The mother of Mario Woods, who was fatally shot by San Francisco police, said she is haunted by memories a year after his death.
“I am so mad,” Gwendolyn Woods said on Friday. “I am so mad [at] what they did to him.”
Friday marks the one-year-anniversary of the 26-year-old’s shooting death. It set off protests and calls for reform in the police department, and family members and supporters gathered in San Francisco to celebrate the life of Mario Woods.
Gwendolyn Woods said the past two weeks have been particularly difficult for her.
“My dad used to say, ‘You have to have hope,’ but mine is a little bit fleeting,” said Woods, who admitted that she put off grieving to keep up the fight for justice.
Woods, 26, was fatally shot on Dec. 2, 2015 in the city's Bayview District by five police officers, after a man reported being stabbed earlier that afternoon in the 6600 block of Third Street.
When officers surrounded him, he refused to drop a knife he was holding and, after using multiple non-lethal weapons on Woods, officers fired at him when he appeared to walk toward the officers, police said.
The shooting generated public outrage after it was captured on video by several bystanders and was widely circulated on social media.
On Friday, more than a dozen protesters gathered inside the entrance to the office of San Francisco District Attorney George Gascon. They tried to press Gascon to file charges against the officers involved.
“We want justice,” said Cassandra Grant, with the Mario Woods Coalition. “We’ve been waiting a year. It’s been far too long.”
A group that calls itself Mothers on the March has followed through on a promise made more than a month ago to demonstrate at the office every Friday at noon until Gascon agrees to meet with them to discuss charging officers involved in fatal shootings with murder.
The group is named in honor of the mothers of those who have died during recent officer-involved shootings in San Francisco. The parents of Alex Nieto, who was fatally shot by police in 2014, Elvira and Refugio Nieto, have been actively participating in the demonstrations.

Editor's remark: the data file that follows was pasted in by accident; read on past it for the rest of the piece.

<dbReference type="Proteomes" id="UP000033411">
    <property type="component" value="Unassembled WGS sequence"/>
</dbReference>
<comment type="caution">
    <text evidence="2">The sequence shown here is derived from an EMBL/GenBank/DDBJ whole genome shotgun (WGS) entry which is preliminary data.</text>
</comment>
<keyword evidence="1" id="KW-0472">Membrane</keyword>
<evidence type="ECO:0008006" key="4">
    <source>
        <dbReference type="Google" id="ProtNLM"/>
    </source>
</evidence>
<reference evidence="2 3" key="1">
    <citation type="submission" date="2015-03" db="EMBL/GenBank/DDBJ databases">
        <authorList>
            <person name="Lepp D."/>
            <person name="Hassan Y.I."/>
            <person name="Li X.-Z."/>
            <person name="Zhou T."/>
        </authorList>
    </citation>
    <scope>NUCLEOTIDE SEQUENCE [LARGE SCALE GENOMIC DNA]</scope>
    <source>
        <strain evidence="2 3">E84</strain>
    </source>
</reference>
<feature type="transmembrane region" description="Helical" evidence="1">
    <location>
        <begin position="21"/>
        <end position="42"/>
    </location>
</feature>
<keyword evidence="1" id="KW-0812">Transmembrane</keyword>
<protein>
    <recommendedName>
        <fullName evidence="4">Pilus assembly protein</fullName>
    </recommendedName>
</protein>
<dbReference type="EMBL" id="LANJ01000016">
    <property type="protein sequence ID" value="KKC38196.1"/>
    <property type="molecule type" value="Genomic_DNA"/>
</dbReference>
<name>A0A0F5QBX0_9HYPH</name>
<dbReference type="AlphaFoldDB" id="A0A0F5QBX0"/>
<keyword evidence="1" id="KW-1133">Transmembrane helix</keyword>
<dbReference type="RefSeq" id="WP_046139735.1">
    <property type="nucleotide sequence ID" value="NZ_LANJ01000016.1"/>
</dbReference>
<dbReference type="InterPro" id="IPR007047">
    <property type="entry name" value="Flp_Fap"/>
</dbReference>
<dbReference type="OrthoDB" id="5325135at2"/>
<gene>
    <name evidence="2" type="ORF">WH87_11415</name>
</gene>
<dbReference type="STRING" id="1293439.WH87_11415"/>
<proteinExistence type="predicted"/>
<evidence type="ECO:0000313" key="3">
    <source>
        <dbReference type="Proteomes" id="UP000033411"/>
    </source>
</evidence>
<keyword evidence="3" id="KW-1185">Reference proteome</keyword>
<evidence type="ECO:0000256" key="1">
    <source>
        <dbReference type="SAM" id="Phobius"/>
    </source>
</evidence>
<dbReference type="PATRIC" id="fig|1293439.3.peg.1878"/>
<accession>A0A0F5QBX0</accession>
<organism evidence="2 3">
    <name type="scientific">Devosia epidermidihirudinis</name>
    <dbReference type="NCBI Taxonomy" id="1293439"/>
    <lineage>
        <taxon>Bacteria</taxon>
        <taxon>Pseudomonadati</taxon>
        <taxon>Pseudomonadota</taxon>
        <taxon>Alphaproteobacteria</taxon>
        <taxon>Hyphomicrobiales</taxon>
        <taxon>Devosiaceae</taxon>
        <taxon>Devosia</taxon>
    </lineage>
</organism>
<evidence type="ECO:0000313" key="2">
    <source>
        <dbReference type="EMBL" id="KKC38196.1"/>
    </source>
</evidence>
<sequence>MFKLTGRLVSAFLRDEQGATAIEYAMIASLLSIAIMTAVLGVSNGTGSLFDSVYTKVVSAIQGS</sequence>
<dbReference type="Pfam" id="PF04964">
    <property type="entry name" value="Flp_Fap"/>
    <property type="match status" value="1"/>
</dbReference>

"We're here to support these mothers but this historic day on the anniversary of Mario could not go unaddressed. So were in solidarity with the mothers on the march to tell them that they're not alone," Minister Christopher Muhammad said during the demonstration.
Woods' fatal shooting is one of a handful of fatal shootings that have occurred in recent years. The fatal shootings have put pressure on the police department to make changes, including the resignation of former police Chief Greg Suhr and the appointment of interim police Chief Toney Chaplin.
"Chief Chaplin is not someone who we can look to to stand up to the police officers' association, who has their tentacles wrapped around this [police] department." Muhammad said. "How dare this department think that we can believe that they will transform themselves? There's no history or evidence.
"Whenever this department made reforms it was forced to do it by court order, so we're calling in on the justice department to step in."
Following Woods' shooting, his family filed a civil rights and wrongful death lawsuit against the city in federal court, accusing police of using extreme force.
In response, the San Francisco City Attorney's Office said the shooting was justified as he allegedly told officers they would have to shoot him before he would drop the knife.
An autopsy report later revealed that that Woods had suffered 20 penetrating gunshot wounds, many of them to the back of his body, and one apparent graze from a bullet. Woods also had several large bruises consistent with non-lethal projectiles, the autopsy found.
Additionally, the autopsy also found that Woods had drugs in his system including methamphetamine and amphetamines, marijuana, anti-depressants, cough syrup, nicotine and caffeine.
During Friday's demonstration, District Attorney spokesman Max Szabo said to the demonstrators that while there's no update in any of the officer-involved shooting cases, Gascon has agreed to meet with the Justice 4 Mario Woods Coalition sometime next week. Details about the meeting were not immediately available.
Also on Friday, in honor of Woods, dozens of people showed up to Martin Luther King, Jr. Park in the city's Bayview neighborhood at around 3:30 p.m. From there, they marched down Third Street to Fitzgerald Avenue, to the site where Woods was fatally shot by police.